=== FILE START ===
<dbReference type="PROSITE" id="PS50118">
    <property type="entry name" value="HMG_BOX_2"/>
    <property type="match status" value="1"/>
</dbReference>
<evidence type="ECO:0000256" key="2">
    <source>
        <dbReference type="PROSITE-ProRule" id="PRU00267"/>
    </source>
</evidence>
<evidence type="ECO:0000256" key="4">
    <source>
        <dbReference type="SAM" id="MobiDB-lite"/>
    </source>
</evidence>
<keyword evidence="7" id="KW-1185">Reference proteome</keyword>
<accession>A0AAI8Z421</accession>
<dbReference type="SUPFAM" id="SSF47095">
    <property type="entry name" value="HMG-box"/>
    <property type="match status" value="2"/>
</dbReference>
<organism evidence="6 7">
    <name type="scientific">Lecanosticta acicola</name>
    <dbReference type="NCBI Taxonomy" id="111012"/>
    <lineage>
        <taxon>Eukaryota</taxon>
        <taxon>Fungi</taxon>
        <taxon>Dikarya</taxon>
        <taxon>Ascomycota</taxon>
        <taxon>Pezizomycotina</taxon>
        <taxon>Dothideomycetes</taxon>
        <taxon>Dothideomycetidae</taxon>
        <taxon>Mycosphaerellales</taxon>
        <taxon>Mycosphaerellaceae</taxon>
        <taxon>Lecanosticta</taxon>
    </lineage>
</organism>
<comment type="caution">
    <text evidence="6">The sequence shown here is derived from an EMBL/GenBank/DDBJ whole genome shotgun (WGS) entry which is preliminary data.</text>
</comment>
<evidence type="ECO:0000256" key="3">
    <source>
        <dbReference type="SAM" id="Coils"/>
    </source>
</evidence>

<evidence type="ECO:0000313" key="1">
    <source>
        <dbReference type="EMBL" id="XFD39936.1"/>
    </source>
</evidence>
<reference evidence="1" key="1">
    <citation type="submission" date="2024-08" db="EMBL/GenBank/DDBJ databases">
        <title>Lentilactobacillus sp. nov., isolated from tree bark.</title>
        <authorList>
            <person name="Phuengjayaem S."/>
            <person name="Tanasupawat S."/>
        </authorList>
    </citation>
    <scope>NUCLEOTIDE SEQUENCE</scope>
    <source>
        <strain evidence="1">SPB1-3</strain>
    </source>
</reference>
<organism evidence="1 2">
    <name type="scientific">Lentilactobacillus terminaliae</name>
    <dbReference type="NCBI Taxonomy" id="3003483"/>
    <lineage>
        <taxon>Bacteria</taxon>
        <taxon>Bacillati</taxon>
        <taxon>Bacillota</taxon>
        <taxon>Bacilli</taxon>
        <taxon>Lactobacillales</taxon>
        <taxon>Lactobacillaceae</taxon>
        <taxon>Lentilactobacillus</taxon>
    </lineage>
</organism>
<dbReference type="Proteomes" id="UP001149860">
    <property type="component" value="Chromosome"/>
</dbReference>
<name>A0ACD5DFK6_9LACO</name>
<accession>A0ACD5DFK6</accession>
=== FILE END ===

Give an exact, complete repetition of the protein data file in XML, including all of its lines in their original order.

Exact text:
<dbReference type="PROSITE" id="PS50118">
    <property type="entry name" value="HMG_BOX_2"/>
    <property type="match status" value="1"/>
</dbReference>
<evidence type="ECO:0000256" key="2">
    <source>
        <dbReference type="PROSITE-ProRule" id="PRU00267"/>
    </source>
</evidence>
<evidence type="ECO:0000256" key="4">
    <source>
        <dbReference type="SAM" id="MobiDB-lite"/>
    </source>
</evidence>
<keyword evidence="7" id="KW-1185">Reference proteome</keyword>
<accession>A0AAI8Z421</accession>
<dbReference type="SUPFAM" id="SSF47095">
    <property type="entry name" value="HMG-box"/>
    <property type="match status" value="2"/>
</dbReference>
<organism evidence="6 7">
    <name type="scientific">Lecanosticta acicola</name>
    <dbReference type="NCBI Taxonomy" id="111012"/>
    <lineage>
        <taxon>Eukaryota</taxon>
        <taxon>Fungi</taxon>
        <taxon>Dikarya</taxon>
        <taxon>Ascomycota</taxon>
        <taxon>Pezizomycotina</taxon>
        <taxon>Dothideomycetes</taxon>
        <taxon>Dothideomycetidae</taxon>
        <taxon>Mycosphaerellales</taxon>
        <taxon>Mycosphaerellaceae</taxon>
        <taxon>Lecanosticta</taxon>
    </lineage>
</organism>
<comment type="caution">
    <text evidence="6">The sequence shown here is derived from an EMBL/GenBank/DDBJ whole genome shotgun (WGS) entry which is preliminary data.</text>
</comment>
<evidence type="ECO:0000256" key="3">
    <source>
        <dbReference type="SAM" id="Coils"/>
    </source>
</evidence>

<evidence type="ECO:0000313" key="1">
    <source>
        <dbReference type="EMBL" id="XFD39936.1"/>
    </source>
</evidence>
<reference evidence="1" key="1">
    <citation type="submission" date="2024-08" db="EMBL/GenBank/DDBJ databases">
        <title>Lentilactobacillus sp. nov., isolated from tree bark.</title>
        <authorList>
            <person name="Phuengjayaem S."/>
            <person name="Tanasupawat S."/>
        </authorList>
    </citation>
    <scope>NUCLEOTIDE SEQUENCE</scope>
    <source>
        <strain evidence="1">SPB1-3</strain>
    </source>
</reference>
<organism evidence="1 2">
    <name type="scientific">Lentilactobacillus terminaliae</name>
    <dbReference type="NCBI Taxonomy" id="3003483"/>
    <lineage>
        <taxon>Bacteria</taxon>
        <taxon>Bacillati</taxon>
        <taxon>Bacillota</taxon>
        <taxon>Bacilli</taxon>
        <taxon>Lactobacillales</taxon>
        <taxon>Lactobacillaceae</taxon>
        <taxon>Lentilactobacillus</taxon>
    </lineage>
</organism>
<dbReference type="Proteomes" id="UP001149860">
    <property type="component" value="Chromosome"/>
</dbReference>
<name>A0ACD5DFK6_9LACO</name>
<accession>A0ACD5DFK6</accession>